3. What is the field history?

    Are there important diseases that could carry over? Are you planting corn behind pasture or fallow ground? Does the field have a lot of slugs? What sort of weed pressure was in the field last year? Knowing these can help anticipate problems and take as good a remedial action as possible. 

     

  4. When is the field going to be planted?

    Early fields tend to face greater seedling issues (diseases, Seedcorn maggot, slugs, white grub) while late-planted fields face greater pest issues late when the crop is in reproductive mode (late blights, corn earworm, stink bugs). Slow germination and emergence early may also affect herbicide management strategies. Soil-applied herbicides provide only a few weeks of residual control, so applications 3-4 weeks before planting limit their effectiveness after planting. Plan accordingly. 

     

  5. What cover crop is in the field and when will it be terminated?

    Everyone needs to eat. The less time between a cover crop and planting, the more likely it is that a pest could establish, survive, and transition from a cover crop to a cash crop. The biggest threats that I worry about in field crops are cutworms and stink bugs. Fortunately, these are sporadic and can be scouted and remedied, but DON’T MISS THEM or they can cause quite a bit of a headache. On the other hand, later terminations allow greater cover crop biomass growth which allows for greater benefits to weed control and various ‘soil health’ metrics. Match up your cover crop goals with the needs of a given field.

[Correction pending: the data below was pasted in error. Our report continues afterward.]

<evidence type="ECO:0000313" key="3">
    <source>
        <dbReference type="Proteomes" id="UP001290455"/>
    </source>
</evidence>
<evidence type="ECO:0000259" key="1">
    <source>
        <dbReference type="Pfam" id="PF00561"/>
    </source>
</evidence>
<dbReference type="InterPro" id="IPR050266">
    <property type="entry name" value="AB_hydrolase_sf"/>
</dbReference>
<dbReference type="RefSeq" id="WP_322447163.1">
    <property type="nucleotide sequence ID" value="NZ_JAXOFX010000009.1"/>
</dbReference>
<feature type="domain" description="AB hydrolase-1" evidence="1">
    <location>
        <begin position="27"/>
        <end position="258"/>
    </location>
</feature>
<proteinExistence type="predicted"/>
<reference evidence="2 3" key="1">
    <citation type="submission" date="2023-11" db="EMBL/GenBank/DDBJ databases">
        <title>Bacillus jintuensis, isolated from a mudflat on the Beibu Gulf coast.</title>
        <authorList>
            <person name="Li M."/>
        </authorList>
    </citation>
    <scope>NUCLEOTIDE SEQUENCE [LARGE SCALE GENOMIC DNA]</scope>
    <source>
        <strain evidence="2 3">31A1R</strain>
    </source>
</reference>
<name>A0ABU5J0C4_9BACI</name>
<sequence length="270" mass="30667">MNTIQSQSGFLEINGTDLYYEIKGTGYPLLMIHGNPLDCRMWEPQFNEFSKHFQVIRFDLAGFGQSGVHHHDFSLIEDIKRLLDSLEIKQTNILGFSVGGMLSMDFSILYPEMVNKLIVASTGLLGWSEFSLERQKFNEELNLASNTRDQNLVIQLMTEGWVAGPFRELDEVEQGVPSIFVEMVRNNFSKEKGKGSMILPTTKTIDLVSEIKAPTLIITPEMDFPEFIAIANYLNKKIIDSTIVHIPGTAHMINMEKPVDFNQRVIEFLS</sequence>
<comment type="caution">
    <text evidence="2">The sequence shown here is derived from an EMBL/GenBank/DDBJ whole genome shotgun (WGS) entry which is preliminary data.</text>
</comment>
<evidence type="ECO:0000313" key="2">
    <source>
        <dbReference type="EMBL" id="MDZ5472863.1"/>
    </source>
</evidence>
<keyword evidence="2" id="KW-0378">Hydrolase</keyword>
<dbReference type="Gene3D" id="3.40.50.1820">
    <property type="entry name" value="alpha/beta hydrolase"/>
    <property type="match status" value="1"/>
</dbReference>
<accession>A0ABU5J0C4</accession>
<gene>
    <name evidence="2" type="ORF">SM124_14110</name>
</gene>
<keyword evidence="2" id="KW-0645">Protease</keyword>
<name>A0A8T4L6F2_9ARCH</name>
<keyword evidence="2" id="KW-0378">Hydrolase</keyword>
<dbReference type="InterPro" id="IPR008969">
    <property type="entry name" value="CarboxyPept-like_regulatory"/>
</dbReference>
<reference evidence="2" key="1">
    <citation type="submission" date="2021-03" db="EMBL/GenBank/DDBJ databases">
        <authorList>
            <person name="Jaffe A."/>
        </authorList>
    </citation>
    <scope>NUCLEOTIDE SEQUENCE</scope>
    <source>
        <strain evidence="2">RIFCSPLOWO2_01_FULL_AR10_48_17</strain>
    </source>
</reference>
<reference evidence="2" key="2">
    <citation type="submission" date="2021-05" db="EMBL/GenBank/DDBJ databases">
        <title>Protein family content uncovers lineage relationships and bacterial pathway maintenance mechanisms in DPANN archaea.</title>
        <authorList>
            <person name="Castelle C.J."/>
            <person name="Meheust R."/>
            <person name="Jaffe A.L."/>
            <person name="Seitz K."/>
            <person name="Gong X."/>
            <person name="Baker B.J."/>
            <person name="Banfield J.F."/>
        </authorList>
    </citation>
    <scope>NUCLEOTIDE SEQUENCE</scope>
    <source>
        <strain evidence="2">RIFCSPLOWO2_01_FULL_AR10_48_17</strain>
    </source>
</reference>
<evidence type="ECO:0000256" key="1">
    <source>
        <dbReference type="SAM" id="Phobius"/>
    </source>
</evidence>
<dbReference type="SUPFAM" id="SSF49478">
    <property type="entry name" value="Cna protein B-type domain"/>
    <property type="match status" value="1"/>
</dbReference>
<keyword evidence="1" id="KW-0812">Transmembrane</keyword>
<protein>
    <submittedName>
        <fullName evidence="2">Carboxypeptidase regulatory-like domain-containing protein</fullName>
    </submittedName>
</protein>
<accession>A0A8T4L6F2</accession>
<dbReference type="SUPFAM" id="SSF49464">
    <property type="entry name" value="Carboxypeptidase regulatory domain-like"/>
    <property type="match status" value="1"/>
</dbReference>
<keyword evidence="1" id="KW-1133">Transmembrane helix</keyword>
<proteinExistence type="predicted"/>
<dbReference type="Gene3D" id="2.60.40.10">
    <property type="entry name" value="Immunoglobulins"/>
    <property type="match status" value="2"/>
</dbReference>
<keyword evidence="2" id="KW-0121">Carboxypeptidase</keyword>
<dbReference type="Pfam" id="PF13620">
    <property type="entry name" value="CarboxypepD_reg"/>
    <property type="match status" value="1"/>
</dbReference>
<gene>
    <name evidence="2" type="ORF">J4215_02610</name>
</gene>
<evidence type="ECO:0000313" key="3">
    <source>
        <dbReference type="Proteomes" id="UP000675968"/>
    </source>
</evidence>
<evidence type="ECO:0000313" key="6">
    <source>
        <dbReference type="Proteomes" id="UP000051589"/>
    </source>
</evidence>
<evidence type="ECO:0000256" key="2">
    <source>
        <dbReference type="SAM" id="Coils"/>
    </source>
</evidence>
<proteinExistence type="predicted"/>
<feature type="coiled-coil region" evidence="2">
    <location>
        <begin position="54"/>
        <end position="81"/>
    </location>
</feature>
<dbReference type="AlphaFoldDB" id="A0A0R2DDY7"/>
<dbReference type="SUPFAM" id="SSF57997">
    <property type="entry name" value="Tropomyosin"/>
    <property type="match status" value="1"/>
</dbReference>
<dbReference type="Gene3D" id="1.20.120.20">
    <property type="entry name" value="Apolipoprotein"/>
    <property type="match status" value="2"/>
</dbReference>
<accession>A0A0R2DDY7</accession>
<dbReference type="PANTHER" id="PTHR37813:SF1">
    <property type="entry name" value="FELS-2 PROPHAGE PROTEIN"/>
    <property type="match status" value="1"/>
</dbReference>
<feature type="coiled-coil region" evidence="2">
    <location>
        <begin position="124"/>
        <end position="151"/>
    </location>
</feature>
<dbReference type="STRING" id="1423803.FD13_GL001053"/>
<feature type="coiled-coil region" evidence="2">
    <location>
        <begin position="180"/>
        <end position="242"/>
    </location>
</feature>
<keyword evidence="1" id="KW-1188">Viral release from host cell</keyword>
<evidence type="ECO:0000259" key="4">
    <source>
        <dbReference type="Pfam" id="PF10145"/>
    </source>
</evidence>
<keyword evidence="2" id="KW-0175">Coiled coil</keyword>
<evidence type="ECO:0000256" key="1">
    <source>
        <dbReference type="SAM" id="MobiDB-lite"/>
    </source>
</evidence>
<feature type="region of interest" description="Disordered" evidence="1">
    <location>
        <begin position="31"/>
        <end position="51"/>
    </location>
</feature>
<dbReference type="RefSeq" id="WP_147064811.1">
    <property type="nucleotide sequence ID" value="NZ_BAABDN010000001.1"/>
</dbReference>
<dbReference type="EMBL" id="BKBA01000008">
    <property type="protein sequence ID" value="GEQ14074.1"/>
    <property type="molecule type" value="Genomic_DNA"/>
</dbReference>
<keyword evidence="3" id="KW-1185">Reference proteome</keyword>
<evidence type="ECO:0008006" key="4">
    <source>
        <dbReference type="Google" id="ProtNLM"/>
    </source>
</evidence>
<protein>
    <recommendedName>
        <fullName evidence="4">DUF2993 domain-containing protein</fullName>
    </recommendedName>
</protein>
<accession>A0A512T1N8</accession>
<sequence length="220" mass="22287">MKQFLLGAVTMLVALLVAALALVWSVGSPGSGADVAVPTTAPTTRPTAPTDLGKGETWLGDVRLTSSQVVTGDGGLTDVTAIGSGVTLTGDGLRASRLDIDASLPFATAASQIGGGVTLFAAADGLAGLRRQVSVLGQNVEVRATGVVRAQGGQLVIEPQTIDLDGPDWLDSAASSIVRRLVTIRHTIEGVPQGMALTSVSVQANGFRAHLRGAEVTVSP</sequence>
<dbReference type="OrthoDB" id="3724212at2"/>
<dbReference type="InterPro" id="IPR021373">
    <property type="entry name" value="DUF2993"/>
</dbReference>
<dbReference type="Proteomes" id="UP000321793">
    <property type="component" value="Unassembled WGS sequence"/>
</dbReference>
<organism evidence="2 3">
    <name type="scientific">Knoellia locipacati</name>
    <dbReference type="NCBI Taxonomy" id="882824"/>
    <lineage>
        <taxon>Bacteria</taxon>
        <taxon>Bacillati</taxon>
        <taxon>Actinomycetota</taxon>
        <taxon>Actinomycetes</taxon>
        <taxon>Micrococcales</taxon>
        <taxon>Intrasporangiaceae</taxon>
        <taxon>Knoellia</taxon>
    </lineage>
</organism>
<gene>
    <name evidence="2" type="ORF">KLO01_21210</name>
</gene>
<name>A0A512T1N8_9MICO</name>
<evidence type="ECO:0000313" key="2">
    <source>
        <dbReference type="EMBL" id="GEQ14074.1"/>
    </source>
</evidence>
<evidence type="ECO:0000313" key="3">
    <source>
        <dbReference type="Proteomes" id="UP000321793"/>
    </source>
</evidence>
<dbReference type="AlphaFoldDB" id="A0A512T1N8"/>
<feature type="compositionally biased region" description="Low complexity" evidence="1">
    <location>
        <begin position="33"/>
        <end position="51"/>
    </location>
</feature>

6. Related to #6, are the greenhouses and high tunnels clean?

    If they are not, look for spider mites, aphids, and thrips that may have overwintered and could cause problems with transplants. 

     

If there are other pre-season checks that you do to avoid certain pest damages, let me know, and Good Luck with the upcoming planting season!